Recovery, or the green shoots of one in any case, was at the forefront of this edition of Shanghai Fashion Week, which began its 10-day run on March 23.
After a dreadful iteration in 2022 that saw one edition canceled right before the city was plunged into a draconian two-month lockdown in April, then a second edition hampered by zero-COVID-19 restrictions, the relief at this return to some kind of normalcy was palpable.
“You can see the recovery is happening,” said Berlin-based Chinese designer Ximon Lee. “We have received orders from a few new stores this season, and that was our goal.”
On the runways, the talent of a generation of young designers who have infused China’s fashion world with direction, excitement and energy in recent years only seems to have become sharper and more focused over the pandemic period.
From the colorful and textural mastery of Shuting Qiu to the buttoned-up femininity of Shushu/Tong, strong signatures have evolved into more all-encompassing designer brand universes — complete with strong product offerings and a more curated point-of-view than seen in the past.
At Fabric Porn, the past was decidedly centerstage, with a collection that leaned heavily on style cues that were familiar to designer Zhao Chenxi during his childhood.
Zhao leans on the unique Chinese aesthetic — fabrics, patterns and cultural references — seeded in the exciting first decades of China’s reopening to the world in the 1980s and 1990s and remakes them with modern vigor, presented with China’s current Gen Z swagger.
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Other designers have in recent years taken the opportunity to branch out in terms of their universe. Susan Fang took the prettiness of her silk and chiffon pastel womenswear world appropriately into childrenswear with a runway show featuring a gaggle of adorable kids.
Her Fall/Winter 2023 collection, first shown at London Fashion Week, was inspired by the 1986 children’s book, Ami, Child of the Stars by Chilean author Enrique Barrios. And while childlike optimism certainly infuses the collection, the materials and techniques are decidedly forward-looking. Blouses are made of custom lace — an updated broderie anglaise style — and “misting” dresses spray delicate floral aromas that echo the romanticism of the designer’s staple ethereal dresses and crocheted gowns adorned with pearls.
Oude Waag designer Jingwei Yin is someone else who has made great strides in recent years, refining and defining a point of view that has always balanced on a tightrope between structure and softness. His Fall/Winter 2023 collection, entitled “Marble Flesh,” was perhaps the brand’s strongest outing to date, with structured silk/foam molded pieces of bodice surrounded by generous drapes of fabric. The effect was undeniably womanly, but these women are also warriors. Clever too were the trouser/skirt hybrids that morphed from jersey tights into mermaid tails just above the knee.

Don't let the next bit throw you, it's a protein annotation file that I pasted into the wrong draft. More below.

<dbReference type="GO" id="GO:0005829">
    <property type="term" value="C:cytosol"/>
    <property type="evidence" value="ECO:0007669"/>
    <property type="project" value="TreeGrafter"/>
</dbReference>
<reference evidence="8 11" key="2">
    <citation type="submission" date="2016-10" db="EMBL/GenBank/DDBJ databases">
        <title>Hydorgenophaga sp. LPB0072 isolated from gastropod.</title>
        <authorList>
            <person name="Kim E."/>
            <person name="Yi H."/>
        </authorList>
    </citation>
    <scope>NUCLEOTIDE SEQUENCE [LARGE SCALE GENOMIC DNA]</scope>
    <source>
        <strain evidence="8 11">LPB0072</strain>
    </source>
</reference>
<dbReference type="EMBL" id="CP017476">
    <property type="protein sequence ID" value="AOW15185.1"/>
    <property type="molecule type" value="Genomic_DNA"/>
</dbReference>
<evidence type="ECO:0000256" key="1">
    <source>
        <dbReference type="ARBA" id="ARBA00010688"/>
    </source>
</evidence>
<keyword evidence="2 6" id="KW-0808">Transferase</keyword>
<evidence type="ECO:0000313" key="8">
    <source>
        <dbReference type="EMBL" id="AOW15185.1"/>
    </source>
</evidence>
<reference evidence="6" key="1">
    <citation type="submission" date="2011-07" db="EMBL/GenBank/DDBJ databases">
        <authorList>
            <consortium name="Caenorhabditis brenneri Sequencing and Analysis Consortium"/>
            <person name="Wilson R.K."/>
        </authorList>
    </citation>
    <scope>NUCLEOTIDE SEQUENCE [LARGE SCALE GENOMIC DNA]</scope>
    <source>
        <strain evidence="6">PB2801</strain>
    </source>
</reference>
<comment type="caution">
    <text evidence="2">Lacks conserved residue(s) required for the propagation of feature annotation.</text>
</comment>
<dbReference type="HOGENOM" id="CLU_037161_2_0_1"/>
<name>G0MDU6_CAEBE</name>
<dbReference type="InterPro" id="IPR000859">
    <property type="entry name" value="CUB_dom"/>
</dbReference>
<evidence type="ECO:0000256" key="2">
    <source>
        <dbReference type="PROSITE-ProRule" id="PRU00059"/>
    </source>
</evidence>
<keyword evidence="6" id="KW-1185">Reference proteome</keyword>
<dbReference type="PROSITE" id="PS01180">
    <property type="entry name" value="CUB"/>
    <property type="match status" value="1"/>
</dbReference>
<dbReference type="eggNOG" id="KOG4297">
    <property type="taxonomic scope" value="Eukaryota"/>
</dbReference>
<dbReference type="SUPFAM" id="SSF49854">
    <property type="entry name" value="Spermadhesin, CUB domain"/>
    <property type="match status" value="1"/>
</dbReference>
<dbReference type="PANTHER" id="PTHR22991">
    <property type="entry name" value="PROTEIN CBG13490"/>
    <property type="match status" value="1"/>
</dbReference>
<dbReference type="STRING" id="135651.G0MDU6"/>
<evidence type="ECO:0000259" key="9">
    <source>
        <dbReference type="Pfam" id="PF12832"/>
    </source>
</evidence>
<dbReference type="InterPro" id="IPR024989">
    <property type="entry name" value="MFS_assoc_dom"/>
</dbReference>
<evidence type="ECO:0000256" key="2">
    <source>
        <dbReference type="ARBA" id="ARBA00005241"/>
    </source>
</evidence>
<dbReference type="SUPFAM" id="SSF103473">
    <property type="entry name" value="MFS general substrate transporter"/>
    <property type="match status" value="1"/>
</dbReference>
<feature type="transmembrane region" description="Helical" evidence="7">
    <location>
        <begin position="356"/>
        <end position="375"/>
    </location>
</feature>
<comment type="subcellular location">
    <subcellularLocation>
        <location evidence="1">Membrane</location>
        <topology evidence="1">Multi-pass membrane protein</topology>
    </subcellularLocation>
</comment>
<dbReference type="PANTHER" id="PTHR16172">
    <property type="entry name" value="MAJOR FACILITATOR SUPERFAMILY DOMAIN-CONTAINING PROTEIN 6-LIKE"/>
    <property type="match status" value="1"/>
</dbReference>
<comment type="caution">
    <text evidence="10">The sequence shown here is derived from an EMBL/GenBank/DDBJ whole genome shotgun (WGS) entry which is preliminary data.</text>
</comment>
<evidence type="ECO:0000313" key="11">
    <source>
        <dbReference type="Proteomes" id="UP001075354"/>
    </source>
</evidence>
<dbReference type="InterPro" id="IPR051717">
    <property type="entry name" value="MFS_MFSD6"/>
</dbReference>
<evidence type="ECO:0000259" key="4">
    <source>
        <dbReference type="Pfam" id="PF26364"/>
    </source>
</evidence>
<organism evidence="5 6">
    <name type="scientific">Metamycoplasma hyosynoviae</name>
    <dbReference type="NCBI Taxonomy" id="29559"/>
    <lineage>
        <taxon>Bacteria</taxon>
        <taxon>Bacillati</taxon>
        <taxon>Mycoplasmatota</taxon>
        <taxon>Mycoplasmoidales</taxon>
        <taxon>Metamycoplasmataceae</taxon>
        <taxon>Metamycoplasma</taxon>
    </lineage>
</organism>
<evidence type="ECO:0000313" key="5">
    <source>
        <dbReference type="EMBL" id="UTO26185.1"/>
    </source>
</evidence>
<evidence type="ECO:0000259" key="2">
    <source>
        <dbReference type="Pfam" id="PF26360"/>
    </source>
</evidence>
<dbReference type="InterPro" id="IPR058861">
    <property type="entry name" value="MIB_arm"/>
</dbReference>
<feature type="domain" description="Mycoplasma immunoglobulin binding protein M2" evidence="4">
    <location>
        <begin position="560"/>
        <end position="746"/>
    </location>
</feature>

After showrooms were devoid of visitors and buyers from outside of Shanghai, let alone outside of China, last season due to domestic travel restrictions, the busy showrooms at Ontimeshow, Not Showroom and Mode were a welcome sight.
The colorful, sculptural haute down jackets (and also down skirts, trousers and gowns) of Christopher Raxxy’s fairytale world attracted a lot of attention from Mode-goers. Designer William Shen is among a handful of Chinese designers, including Chenpeng’s Peng Chen and Dingyun Zhang, that seem intent on pushing the idea of puffer jackets to new artistic heights, and deservedly attracting plaudits for their efforts.
According to organizers at Ontimeshow, thousands of visitors made their way to its expansive location in Shanghai’s artsy West Bund district on the first day alone, with buyers from around China joined by those from famed multi-brand stores abroad, including Dover Street Market and Machine-A.
There was a point in 2021, as China’s market boomed and domestic buyers blocked from overseas fashion weeks increasingly invested in local brands — pleased not only with the sell-through and consumers’ growing acceptance of local names, but also the ease of doing business in China with Chinese brands — that it seemed the pandemic might prove a turning point with China’s fashion industry turning inward.
Instead, after three years of isolation, China’s fashion industry is looking outwards for connection, inspiration, and the embrace of a wider fashion community. Designers are back to showing in Paris and London, sometimes as well as Shanghai, and buyers are looking for quality and newness both here and elsewhere in the world. This season marked not only the beginnings of a business recovery, but also Shanghai and China’s reintegration into the wider world of fashion.
“It’s very exciting,” said designer Qiu Hao, a mainstay of Shanghai Fashion Week whose eponymous brand is celebrating its 20th anniversary this year. “It’s obvious that people are here, and they are coming here with a budget. It’s nothing like the last two seasons.”